Levinas, Benjamin, and the oppressed

Levinas, Benjamin, and the oppressed ISSN 1053-699X print; ISSN 1477-285X online/03/020123-16 © 2003 Taylor & Francis Ltd DOI: 10.1080/1053699032000321420 The Journal of Jewish Thought and Philosophy , August, 2003, Vol. 12, No. 2, pp. 123–138 Levinas, Benjamin, and the Oppressed Annabel Herzog University of Haifa, Israel Passages and Impasses Any attempt to read Levinas and Benjamin conjointly might, at first glance, seem somewhat contrived. Levinas was an ethical philosopher and Benjamin’s work is generally seen as literary criticism. It would be more than trite to observe that Benjamin’s interest in Romanticism and Marxism does not match Levinas’s phenomeno- logical influences and that his mystical attention to Kabbalah is rejected by Levinas, who preferred Talmudic sources. Furthermore, Benjamin and Levinas wrote during different historical periods: the “pile of ruins” watched by the horrified “Angel of History” in 1940 seems benign in comparison with the mounds of ashes faced by the witness of Auschwitz and Hiroshima. All of this explains why an affinity between these authors has been noted, but never explored at length. 1 In this paper, I will attempt to explore this affinity, which appears in spite of the clear differences between these two thinkers. I will examine what could be called passages http://www.deepdyve.com/assets/images/DeepDyve-Logo-lg.png The Journal of Jewish Thought and Philosophy Brill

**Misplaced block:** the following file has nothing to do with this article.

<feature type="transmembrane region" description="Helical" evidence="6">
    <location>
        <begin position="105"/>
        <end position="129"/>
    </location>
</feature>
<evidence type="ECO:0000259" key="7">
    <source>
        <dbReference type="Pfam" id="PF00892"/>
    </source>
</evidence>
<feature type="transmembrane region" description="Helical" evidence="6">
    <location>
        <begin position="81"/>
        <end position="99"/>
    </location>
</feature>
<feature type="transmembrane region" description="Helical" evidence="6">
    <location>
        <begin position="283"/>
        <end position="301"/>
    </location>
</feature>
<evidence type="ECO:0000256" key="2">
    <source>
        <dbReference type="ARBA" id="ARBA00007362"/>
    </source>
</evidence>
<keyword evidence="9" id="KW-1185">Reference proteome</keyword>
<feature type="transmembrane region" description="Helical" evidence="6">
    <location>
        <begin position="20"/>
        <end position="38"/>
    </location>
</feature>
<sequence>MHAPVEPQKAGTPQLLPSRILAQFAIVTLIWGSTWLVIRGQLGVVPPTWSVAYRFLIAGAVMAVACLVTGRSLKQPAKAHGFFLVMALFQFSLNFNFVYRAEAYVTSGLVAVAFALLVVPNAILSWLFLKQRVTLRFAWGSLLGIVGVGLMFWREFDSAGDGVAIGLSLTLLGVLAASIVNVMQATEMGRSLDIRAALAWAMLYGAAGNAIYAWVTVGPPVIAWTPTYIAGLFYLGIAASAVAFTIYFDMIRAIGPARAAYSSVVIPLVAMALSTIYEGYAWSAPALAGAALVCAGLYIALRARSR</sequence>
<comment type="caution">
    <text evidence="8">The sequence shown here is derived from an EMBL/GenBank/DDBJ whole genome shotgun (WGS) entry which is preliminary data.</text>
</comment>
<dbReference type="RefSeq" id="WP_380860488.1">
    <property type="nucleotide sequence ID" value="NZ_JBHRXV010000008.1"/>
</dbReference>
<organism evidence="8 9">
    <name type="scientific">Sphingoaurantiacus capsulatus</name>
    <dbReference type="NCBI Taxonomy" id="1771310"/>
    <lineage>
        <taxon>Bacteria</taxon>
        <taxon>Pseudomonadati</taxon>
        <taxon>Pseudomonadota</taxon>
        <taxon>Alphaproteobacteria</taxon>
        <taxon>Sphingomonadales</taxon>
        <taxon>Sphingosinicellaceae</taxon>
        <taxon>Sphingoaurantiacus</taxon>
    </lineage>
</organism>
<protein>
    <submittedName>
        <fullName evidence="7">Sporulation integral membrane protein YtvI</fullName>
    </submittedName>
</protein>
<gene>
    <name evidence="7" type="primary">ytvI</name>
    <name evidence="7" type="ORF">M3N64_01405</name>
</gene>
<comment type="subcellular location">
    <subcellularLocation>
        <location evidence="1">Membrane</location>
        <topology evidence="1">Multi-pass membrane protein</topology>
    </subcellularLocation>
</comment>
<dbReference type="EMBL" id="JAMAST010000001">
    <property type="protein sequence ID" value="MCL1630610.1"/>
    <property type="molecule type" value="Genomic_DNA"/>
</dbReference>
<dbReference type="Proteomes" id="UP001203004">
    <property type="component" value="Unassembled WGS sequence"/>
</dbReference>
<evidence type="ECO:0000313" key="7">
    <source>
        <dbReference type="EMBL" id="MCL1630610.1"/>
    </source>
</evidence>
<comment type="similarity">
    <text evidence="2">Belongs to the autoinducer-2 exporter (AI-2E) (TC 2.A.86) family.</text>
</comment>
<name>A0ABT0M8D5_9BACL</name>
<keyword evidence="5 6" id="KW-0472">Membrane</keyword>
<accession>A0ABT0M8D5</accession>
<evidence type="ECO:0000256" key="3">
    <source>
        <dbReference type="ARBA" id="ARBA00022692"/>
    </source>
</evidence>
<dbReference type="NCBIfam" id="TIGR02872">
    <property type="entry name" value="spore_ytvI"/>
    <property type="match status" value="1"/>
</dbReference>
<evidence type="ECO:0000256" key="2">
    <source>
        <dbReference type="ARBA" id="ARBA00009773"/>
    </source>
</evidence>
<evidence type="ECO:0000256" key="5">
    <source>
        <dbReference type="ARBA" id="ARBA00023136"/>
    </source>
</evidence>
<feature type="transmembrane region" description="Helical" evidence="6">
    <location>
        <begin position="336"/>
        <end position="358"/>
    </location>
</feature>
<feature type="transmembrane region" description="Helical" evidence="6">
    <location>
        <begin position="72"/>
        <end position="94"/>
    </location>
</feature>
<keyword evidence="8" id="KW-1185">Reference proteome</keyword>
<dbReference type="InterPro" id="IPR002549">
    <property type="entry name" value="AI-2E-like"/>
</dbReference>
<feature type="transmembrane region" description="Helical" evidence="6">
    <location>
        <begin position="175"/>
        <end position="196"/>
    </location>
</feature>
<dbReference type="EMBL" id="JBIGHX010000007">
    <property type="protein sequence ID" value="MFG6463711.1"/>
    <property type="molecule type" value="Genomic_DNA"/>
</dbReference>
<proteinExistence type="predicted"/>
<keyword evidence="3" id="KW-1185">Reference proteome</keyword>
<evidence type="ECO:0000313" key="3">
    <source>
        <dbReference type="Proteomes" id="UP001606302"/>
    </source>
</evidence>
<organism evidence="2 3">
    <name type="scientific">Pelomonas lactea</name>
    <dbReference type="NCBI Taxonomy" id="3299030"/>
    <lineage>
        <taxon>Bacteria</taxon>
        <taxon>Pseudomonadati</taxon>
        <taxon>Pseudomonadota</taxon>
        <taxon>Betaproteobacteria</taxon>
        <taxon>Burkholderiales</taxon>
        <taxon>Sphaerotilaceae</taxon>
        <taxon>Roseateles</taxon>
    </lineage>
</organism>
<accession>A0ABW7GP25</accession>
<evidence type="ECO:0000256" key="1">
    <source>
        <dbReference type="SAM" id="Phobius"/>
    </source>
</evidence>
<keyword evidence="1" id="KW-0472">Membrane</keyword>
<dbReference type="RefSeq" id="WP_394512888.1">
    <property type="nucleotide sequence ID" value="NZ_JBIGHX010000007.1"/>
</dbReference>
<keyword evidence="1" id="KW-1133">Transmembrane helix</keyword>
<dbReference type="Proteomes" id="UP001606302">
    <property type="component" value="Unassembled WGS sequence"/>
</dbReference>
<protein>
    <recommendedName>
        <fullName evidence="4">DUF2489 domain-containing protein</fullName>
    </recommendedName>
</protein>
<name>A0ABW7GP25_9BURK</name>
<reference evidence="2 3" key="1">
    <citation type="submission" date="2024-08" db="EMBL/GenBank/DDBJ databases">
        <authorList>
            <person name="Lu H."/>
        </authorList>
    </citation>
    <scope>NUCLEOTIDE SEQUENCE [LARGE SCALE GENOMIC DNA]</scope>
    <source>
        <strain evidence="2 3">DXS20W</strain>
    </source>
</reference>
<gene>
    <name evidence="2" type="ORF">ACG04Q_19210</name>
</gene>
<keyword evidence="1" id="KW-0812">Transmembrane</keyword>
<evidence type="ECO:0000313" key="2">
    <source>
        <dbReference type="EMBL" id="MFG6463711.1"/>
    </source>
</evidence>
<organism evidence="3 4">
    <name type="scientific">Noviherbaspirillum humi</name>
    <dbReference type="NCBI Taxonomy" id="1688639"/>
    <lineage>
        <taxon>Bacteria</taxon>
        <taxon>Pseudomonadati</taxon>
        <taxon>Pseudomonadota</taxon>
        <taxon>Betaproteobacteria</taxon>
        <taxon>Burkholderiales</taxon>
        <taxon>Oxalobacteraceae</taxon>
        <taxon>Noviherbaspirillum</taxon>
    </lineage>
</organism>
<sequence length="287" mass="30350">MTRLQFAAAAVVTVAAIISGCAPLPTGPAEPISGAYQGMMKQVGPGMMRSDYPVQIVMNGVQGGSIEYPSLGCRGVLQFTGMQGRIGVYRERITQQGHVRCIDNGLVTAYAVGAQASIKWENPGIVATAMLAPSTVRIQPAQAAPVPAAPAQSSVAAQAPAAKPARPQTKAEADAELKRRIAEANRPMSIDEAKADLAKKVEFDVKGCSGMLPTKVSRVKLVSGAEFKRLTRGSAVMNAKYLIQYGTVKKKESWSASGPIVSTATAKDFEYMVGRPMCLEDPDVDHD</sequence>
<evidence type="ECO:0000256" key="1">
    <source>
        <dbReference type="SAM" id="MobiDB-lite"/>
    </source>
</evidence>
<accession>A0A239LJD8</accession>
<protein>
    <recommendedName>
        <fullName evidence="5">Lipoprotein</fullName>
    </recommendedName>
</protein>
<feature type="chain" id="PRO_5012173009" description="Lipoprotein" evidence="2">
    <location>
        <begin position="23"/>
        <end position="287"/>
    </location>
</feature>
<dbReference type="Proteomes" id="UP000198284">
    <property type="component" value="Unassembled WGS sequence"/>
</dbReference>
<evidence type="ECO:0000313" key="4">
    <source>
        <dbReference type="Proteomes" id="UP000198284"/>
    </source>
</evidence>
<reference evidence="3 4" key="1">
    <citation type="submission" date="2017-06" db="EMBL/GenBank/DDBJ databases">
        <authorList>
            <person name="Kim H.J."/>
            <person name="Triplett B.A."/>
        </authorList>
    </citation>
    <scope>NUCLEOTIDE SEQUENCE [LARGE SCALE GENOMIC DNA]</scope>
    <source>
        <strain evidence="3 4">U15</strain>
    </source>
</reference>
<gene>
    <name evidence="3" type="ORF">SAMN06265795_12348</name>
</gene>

Levinas, Benjamin, and the oppressed

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Publisher
Brill
Copyright
© 2003 Koninklijke Brill NV, Leiden, The Netherlands
ISSN
1053-699X
eISSN
1477-285X
D.O.I.
10.1163/1053699032000321420
Publisher site
See Article on Publisher Site

Abstract

ISSN 1053-699X print; ISSN 1477-285X online/03/020123-16 © 2003 Taylor & Francis Ltd DOI: 10.1080/1053699032000321420 The Journal of Jewish Thought and Philosophy , August, 2003, Vol. 12, No. 2, pp. 123–138 Levinas, Benjamin, and the Oppressed Annabel Herzog University of Haifa, Israel Passages and Impasses Any attempt to read Levinas and Benjamin conjointly might, at first glance, seem somewhat contrived. Levinas was an ethical philosopher and Benjamin’s work is generally seen as literary criticism. It would be more than trite to observe that Benjamin’s interest in Romanticism and Marxism does not match Levinas’s phenomeno- logical influences and that his mystical attention to Kabbalah is rejected by Levinas, who preferred Talmudic sources. Furthermore, Benjamin and Levinas wrote during different historical periods: the “pile of ruins” watched by the horrified “Angel of History” in 1940 seems benign in comparison with the mounds of ashes faced by the witness of Auschwitz and Hiroshima. All of this explains why an affinity between these authors has been noted, but never explored at length. 1 In this paper, I will attempt to explore this affinity, which appears in spite of the clear differences between these two thinkers. I will examine what could be called passages

Journal

The Journal of Jewish Thought and PhilosophyBrill

Published: Jan 1, 2003

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